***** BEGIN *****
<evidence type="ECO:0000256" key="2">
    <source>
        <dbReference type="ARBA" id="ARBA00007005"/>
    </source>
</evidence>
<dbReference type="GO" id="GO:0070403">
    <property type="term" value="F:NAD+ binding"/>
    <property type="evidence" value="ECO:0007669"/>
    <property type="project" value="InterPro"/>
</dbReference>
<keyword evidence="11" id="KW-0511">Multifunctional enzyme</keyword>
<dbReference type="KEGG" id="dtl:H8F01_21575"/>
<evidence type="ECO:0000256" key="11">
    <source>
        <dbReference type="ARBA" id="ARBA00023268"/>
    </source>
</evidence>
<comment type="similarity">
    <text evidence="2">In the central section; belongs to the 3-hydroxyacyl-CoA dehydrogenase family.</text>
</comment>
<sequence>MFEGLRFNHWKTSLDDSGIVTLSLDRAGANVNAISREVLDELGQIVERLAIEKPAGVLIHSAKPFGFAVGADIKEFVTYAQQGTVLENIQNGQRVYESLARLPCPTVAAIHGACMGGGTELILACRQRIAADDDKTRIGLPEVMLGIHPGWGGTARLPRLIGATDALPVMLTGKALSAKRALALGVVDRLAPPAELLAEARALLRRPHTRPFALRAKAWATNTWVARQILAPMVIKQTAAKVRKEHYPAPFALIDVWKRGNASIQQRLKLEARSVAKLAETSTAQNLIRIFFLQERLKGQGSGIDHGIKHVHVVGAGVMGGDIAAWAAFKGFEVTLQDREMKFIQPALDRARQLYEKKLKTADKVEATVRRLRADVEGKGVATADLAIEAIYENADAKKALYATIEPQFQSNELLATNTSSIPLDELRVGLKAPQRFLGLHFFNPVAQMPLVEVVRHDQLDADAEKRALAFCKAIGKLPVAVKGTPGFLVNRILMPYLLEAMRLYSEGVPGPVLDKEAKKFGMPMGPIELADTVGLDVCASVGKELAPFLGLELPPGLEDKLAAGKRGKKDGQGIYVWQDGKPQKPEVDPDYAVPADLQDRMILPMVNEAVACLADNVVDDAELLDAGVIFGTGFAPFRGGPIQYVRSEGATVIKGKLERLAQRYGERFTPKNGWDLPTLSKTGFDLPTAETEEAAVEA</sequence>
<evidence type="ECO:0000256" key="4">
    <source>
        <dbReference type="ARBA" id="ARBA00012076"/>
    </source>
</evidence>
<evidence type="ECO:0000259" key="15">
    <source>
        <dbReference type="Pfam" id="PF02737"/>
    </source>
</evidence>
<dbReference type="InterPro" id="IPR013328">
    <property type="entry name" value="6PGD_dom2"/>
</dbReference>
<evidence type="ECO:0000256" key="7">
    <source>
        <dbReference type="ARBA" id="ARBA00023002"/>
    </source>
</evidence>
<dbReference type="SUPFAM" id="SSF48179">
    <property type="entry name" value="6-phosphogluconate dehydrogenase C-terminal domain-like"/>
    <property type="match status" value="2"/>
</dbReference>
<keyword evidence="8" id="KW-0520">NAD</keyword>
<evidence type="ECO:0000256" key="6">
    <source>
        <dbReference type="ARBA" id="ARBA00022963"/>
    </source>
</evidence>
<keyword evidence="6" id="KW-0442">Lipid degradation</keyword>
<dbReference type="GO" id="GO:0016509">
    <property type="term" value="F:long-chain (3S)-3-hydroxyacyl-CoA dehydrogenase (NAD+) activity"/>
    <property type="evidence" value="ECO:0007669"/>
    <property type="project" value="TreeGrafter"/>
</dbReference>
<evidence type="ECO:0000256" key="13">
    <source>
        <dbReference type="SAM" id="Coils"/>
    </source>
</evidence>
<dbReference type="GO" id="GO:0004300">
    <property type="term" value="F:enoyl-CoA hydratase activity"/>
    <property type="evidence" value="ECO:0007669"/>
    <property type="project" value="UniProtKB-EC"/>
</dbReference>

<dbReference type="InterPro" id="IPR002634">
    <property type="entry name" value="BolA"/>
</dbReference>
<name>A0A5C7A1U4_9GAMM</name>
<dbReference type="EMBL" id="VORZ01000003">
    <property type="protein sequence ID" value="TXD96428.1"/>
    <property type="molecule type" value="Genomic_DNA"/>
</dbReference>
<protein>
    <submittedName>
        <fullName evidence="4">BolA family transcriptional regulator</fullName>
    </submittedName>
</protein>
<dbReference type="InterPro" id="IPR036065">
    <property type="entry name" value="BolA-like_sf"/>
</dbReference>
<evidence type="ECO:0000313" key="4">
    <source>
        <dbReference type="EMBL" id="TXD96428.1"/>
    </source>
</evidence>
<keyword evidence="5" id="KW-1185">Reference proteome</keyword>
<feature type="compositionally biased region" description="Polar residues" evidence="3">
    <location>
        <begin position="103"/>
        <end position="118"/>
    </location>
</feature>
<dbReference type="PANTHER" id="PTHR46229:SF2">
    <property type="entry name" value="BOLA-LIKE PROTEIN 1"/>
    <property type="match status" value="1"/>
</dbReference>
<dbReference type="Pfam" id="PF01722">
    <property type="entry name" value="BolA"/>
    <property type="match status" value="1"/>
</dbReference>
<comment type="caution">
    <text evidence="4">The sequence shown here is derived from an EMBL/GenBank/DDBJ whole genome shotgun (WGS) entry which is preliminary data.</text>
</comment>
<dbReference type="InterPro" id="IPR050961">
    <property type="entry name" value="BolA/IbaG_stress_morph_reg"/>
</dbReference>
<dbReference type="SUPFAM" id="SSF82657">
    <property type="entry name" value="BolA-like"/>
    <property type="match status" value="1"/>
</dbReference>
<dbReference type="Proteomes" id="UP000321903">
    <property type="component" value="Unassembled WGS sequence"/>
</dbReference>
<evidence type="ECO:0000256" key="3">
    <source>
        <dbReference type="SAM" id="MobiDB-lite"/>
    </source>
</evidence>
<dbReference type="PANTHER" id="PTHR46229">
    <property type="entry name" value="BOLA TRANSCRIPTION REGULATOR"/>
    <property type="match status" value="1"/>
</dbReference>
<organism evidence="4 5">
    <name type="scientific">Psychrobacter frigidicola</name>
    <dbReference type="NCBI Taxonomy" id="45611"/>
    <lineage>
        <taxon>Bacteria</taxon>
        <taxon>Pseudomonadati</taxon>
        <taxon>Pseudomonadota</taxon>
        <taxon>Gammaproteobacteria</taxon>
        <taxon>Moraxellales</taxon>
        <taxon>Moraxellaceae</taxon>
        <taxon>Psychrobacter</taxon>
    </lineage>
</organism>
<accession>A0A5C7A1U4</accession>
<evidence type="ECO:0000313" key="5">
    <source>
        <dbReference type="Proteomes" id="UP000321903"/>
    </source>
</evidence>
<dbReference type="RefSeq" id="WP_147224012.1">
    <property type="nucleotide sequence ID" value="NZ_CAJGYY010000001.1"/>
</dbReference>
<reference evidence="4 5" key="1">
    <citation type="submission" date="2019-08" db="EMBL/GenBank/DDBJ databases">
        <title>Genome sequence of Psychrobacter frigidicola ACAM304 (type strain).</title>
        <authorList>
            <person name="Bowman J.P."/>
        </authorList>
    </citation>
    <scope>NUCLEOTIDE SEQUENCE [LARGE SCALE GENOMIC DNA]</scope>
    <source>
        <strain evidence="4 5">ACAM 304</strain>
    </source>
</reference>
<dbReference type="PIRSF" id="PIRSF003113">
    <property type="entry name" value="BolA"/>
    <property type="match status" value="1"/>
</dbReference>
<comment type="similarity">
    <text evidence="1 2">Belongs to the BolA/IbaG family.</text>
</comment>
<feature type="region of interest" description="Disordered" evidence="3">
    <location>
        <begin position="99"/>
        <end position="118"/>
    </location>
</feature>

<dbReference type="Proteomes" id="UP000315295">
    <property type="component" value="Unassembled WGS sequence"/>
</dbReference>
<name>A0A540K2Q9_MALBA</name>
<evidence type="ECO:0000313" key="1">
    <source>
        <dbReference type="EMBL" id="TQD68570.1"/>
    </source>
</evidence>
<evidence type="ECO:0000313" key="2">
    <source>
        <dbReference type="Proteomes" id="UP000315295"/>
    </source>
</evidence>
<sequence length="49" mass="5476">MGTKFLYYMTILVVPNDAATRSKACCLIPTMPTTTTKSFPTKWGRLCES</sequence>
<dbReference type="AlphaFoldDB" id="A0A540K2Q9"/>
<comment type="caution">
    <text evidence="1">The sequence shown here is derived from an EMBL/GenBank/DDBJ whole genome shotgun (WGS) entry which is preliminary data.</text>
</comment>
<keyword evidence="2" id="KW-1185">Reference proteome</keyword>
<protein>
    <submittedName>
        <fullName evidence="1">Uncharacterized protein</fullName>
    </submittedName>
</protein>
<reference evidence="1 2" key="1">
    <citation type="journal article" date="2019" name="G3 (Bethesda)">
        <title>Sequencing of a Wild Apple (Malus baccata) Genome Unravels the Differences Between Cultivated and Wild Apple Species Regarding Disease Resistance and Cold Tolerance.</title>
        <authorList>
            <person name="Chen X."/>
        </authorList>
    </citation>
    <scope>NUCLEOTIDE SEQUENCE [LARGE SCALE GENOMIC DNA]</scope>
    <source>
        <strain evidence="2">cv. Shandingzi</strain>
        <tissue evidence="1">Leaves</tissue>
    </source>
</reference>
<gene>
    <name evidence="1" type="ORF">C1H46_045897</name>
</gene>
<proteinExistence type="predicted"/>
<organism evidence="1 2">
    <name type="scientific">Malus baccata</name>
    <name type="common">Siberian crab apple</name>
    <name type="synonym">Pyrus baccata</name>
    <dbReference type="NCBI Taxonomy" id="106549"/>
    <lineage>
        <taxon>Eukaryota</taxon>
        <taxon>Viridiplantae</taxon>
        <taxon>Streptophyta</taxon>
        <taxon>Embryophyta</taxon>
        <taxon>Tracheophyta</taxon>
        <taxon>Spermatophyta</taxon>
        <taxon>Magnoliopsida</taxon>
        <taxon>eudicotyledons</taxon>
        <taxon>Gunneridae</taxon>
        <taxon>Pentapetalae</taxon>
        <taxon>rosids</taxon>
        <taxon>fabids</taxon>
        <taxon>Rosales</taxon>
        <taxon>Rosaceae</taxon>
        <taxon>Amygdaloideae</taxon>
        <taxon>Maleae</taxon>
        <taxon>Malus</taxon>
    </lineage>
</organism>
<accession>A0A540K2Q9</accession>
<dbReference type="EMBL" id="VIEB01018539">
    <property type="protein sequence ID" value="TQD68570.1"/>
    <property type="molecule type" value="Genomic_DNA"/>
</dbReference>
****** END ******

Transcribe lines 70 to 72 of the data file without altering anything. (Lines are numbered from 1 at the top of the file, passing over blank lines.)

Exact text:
<dbReference type="EMBL" id="VORZ01000003">
    <property type="protein sequence ID" value="TXD96428.1"/>
    <property type="molecule type" value="Genomic_DNA"/>